IT’S TIME TO TALK
Island’s challenges require focused attention in this provincial election
Tom Urbaniak thinks there should be a leadership debate in Cape Breton. Find out more.
Cape Breton’s media outlets should get together and insist that the provincial party leaders gather for a full debate in Cape Breton about Cape Breton.
Short one-on-one interviews are not sufficient. Occasional questions about Cape Breton do not give us real insight.
We need two solid hours of back-and-forth, probing questions and answers about the province’s role in turning the island around. Our economic stagnation and high level of poverty are not acceptable. Politics as usual is not working for us. The long history of scattered grants and the usual flurry of pre-election announcements have not yet given us a hopeful strategy.
We need serious detail about serious strategies for Cape Breton. We need to see proposed road maps. This is not a critique of one party. It’s a constructive concern about a system that gives us laid-back governance, often at a distance. A greater sense of urgency is called for.
In my experience, many senior public servants in Halifax do not understand the scale, complexity and distinctiveness of Cape Breton’s challenges. We’re seen as quaint, scenic and, sometimes, as complaining – albeit a nice place to visit. “I’ll try to get down there for a meeting in the spring.”
For example, a $56-million provincial investment in a controversial, massive convention centre in Halifax, supported by two successive governments, is unlikely to have a spillover effect here. We’re too far away from that, and that’s why we need some focused debate here by the leaders.
Cutting through red tape and piloting new things is hard. We have too many one-size-fits-all programs.
Nova Scotia’s population has seen a modest increase, but Cape Breton’s population continues to decline. Unemployment remains in the double digits. Downtowns are struggling or dying. Post-secondary education is expensive. Many roads are in lamentable condition.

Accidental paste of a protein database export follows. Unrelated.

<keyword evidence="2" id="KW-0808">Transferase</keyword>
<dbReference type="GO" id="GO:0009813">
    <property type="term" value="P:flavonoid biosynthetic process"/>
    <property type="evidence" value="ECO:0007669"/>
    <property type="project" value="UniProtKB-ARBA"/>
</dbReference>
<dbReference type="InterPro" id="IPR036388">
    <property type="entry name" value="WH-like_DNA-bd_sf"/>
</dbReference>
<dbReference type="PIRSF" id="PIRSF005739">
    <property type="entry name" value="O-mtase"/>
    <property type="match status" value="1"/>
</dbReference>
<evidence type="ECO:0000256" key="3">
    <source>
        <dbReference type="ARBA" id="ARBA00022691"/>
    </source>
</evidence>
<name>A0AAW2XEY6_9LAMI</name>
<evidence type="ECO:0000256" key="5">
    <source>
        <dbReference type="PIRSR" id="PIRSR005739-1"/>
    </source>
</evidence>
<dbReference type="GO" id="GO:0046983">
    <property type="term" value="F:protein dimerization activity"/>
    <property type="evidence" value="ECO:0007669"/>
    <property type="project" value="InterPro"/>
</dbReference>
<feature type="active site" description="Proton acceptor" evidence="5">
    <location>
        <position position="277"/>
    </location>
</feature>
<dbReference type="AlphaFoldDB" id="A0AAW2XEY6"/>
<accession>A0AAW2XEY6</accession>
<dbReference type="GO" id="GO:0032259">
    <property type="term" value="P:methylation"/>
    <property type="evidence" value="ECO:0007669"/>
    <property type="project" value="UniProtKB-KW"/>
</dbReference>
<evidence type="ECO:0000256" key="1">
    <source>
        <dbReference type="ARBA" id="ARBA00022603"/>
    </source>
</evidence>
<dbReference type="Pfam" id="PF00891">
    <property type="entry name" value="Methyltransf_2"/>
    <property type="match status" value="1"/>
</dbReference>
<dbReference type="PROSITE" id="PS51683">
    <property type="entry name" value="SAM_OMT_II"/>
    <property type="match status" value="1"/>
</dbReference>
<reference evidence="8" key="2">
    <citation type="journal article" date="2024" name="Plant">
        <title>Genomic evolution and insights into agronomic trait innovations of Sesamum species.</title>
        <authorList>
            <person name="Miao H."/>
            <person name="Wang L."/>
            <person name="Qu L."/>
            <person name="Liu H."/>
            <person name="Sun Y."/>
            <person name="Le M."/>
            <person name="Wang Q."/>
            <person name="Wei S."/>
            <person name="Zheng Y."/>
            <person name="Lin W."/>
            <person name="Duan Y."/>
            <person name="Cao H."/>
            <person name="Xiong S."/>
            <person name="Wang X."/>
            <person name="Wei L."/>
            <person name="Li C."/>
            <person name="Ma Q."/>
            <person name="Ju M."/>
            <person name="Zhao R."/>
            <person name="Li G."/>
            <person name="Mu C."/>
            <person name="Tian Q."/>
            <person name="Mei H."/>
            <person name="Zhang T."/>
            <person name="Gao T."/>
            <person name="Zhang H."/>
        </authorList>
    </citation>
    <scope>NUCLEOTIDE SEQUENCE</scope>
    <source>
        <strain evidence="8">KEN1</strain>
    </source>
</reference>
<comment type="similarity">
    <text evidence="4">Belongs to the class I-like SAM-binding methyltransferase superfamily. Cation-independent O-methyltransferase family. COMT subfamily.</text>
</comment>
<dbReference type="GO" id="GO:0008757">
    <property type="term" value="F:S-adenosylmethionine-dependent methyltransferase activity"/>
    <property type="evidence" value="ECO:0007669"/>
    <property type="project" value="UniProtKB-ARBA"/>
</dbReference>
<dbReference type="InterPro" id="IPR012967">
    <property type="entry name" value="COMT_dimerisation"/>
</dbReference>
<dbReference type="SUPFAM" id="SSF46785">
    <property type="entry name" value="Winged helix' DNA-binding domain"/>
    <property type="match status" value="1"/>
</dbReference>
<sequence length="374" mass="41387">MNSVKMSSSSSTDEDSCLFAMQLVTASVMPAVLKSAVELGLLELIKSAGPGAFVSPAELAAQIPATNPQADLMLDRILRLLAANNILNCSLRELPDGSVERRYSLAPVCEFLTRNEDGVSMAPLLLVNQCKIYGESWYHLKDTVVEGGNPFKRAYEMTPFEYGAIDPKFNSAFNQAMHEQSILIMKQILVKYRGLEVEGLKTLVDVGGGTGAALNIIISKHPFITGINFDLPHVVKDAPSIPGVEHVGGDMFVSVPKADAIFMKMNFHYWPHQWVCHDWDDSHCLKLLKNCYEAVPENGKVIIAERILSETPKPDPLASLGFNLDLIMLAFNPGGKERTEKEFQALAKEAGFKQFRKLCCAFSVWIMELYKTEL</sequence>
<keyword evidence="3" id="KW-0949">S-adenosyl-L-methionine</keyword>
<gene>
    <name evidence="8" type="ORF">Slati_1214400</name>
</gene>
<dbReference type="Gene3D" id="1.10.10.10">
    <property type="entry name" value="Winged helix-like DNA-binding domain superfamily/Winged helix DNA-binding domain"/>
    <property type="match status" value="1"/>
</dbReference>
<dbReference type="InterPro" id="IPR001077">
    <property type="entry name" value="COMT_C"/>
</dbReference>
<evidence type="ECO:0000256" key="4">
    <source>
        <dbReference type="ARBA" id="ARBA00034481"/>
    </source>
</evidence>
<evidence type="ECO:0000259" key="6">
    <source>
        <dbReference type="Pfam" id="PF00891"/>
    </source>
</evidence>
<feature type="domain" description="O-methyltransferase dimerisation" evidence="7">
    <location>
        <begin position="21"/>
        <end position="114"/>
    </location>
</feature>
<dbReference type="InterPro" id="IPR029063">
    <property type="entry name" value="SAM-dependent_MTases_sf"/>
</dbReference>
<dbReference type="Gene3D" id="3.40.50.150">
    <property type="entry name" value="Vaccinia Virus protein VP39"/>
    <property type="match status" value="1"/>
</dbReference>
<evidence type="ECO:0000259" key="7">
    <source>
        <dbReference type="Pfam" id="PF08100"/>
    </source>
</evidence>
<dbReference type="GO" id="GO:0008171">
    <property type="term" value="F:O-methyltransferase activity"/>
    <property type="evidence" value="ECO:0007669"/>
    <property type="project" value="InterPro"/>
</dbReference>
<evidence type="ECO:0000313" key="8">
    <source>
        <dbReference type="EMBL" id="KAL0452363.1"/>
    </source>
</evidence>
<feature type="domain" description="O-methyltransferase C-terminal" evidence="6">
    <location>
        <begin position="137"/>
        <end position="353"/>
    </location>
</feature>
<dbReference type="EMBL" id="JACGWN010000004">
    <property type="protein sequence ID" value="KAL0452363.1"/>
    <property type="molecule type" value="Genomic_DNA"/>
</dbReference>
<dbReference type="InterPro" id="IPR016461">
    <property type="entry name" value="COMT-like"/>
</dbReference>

How, specifically, will we decentralize provincial government operations to get more public servants to be based in Cape Breton?
What special powers or tax incentives will be targeted to Cape Breton, which has still not recovered from industrial collapse and the hardship in the resource industries. If other jurisdictions can set up special economic zones to spur entrepreneurs, why can’t we?
Which crumbling infrastructure in Cape Breton will be prioritized for repair and why?
Which port developments, if any, do the leaders see as having the greatest potential?
Which ideas from the recent United Way of Cape Breton child poverty summit will be implemented and with what timelines?
Will services that were lost in communities like Baddeck and Port Hood be restored or replaced by other functions?
How will we ensure that every Cape Bretoner has a family doctor? How can we greatly improve palliative care services?
Will cuts to Gaelic Affairs be reversed in a way that can spur sustainable development, especially in rural Cape Breton?
What role can hub schools play in turning Cape Breton communities around? How can we get more immigrants to come here and stay here?
What specific provincial investments will be made in turning downtowns around? Can some post-secondary expansions be put in the Sydney core?
Will there be a charter for the CBRM?
By what benchmarks do the leaders want us to judge their success in four years?
An impartial moderator and panel of experienced journalists should shepherd this debate. There should be opportunities for the leaders to cross-examine each other and for the panelists to politely follow up with prescient supplementary questions.
In other words, it should be possible for a Cape Breton leaders’ debate to help voters grasp the depth with which the parties have thought analytically about the island’s problems, how they will work with local leaders and volunteers, how they will identify signs of life, and what really are their ingredients for a “Cape Breton policy.”
Such a debate is definitely doable. Nova Scotia is not so large that the leaders would lack time to convene in the province’s second-largest population centre.
I hope it happens. It would be helpful to us.